The sacrifice a hero makes leads to them growing as a character as it teaches them a life lesson or important truth. When Dorothy gives up Oz to return to Kansas, she learns to value her simple life. After Obi-Wan's death, both Luke and Han are inspired to accept their heroic roles. Rango's sacrifice of his tough guy persona revealed to him that he is indeed a hero. This is sometimes referred to as an epiphany moment and can come right before or right after getting the macguffin, though it always follows the sacrifice.
But what if the hero's dead? In this case, the outer growth occurs among the surviving companions, who move to carry on the hero's legacy. John Miller's death made the titular Private Ryan less of a selfish jerk. Furiosa's sacrifice and near death inspire Mad Max to allow himself to connect to others. Superman's death at the hands of Doomsday inspires a generation of heroes to rise.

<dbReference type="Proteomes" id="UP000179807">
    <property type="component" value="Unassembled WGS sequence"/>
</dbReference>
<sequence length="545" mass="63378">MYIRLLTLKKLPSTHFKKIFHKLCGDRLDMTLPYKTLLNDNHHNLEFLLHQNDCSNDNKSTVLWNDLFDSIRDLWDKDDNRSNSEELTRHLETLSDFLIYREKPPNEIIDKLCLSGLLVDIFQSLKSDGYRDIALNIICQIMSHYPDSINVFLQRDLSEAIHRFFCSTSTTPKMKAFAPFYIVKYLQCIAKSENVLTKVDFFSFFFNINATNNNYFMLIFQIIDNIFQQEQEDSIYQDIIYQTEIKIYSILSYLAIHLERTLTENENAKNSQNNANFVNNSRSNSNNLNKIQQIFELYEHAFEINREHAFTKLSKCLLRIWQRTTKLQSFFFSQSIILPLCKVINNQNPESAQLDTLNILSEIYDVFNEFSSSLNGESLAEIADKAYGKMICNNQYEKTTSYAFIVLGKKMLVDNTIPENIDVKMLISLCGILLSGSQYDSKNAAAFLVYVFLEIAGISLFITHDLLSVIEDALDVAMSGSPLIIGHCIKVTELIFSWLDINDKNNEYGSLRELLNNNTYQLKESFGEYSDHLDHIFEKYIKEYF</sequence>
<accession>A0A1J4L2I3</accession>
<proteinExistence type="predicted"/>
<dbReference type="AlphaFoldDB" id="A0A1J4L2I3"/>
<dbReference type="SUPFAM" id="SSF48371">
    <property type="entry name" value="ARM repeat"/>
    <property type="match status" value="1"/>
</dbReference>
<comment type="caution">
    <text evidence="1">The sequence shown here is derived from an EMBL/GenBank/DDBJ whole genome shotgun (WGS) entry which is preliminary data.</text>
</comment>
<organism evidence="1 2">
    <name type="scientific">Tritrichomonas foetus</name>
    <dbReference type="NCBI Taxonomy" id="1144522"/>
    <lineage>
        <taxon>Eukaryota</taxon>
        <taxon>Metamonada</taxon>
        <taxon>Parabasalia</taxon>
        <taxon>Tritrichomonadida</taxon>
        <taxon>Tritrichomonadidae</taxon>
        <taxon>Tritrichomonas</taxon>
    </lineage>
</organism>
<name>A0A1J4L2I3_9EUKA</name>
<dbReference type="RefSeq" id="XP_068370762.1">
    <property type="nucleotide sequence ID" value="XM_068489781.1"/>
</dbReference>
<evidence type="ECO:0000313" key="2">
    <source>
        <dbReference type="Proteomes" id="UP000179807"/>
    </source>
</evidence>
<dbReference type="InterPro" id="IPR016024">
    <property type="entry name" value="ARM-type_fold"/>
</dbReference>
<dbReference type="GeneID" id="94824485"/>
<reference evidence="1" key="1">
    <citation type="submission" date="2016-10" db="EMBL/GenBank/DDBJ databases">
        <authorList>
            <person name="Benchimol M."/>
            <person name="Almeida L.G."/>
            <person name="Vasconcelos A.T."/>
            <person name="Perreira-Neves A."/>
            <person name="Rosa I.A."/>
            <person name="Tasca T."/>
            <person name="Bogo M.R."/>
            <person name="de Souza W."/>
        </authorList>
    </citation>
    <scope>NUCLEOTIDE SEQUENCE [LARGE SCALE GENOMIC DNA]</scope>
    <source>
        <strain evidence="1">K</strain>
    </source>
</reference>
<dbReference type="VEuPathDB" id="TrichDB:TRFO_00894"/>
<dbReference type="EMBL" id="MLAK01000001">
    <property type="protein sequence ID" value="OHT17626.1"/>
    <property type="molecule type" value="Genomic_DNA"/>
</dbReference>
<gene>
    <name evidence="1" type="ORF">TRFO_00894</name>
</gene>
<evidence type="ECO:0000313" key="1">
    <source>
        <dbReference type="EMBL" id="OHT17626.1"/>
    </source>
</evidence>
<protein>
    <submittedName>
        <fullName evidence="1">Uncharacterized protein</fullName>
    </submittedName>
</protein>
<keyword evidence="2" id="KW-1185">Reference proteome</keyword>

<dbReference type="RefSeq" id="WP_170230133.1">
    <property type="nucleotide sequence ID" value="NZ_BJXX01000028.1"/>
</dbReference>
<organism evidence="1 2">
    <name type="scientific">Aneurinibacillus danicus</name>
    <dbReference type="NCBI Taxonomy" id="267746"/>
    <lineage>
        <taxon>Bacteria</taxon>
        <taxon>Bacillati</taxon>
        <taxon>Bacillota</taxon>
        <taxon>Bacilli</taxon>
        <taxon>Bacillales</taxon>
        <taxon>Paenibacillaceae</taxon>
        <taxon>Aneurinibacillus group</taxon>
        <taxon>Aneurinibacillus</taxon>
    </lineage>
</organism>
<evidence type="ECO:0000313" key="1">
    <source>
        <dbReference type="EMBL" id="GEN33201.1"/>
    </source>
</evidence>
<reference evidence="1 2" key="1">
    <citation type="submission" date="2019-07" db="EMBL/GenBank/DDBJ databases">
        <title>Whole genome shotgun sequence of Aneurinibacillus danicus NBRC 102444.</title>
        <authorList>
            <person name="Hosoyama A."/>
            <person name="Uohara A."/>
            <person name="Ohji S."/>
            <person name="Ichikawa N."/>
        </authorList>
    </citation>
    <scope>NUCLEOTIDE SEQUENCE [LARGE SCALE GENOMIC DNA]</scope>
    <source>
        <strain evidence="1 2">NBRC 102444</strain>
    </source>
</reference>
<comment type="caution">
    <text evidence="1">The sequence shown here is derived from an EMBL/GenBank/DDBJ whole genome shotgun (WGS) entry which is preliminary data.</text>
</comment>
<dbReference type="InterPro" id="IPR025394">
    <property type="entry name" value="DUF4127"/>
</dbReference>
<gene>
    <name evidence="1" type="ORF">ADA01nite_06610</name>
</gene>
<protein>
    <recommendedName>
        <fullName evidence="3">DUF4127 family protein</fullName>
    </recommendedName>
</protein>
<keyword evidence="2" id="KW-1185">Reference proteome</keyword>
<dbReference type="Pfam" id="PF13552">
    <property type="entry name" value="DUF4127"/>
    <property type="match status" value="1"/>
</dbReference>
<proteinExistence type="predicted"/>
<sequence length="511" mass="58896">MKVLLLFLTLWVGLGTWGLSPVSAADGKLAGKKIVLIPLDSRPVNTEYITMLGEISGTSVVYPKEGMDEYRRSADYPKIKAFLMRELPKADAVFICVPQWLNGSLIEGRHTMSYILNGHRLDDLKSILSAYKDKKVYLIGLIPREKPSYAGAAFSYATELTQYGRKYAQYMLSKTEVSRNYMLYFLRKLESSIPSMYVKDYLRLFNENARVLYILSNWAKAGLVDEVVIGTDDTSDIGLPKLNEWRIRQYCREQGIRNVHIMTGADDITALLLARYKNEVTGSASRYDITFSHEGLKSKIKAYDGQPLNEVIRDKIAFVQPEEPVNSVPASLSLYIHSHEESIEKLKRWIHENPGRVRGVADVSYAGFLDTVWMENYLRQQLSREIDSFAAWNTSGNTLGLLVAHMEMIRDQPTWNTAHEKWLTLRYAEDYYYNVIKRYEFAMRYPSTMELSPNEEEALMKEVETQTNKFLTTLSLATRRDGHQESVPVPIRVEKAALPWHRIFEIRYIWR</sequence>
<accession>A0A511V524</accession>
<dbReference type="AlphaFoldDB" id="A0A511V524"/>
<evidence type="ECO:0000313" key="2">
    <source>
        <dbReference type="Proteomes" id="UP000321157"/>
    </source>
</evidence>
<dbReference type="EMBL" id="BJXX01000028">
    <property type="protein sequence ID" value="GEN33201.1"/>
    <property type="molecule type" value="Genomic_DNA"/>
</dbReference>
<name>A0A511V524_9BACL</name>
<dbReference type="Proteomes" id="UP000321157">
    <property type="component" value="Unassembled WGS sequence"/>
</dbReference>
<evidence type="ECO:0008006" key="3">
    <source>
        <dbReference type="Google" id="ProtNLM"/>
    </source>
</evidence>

This is the trick of the quest: the macguffin is an important, but it's typically just a vehicle for the epiphany. The themes of quest stories revolve around the epiphanies and how characters change more than the macguffin, which is simply a plot contrivance to get the quest started. The cliche is actually true here: it's about the journey, not the destination.
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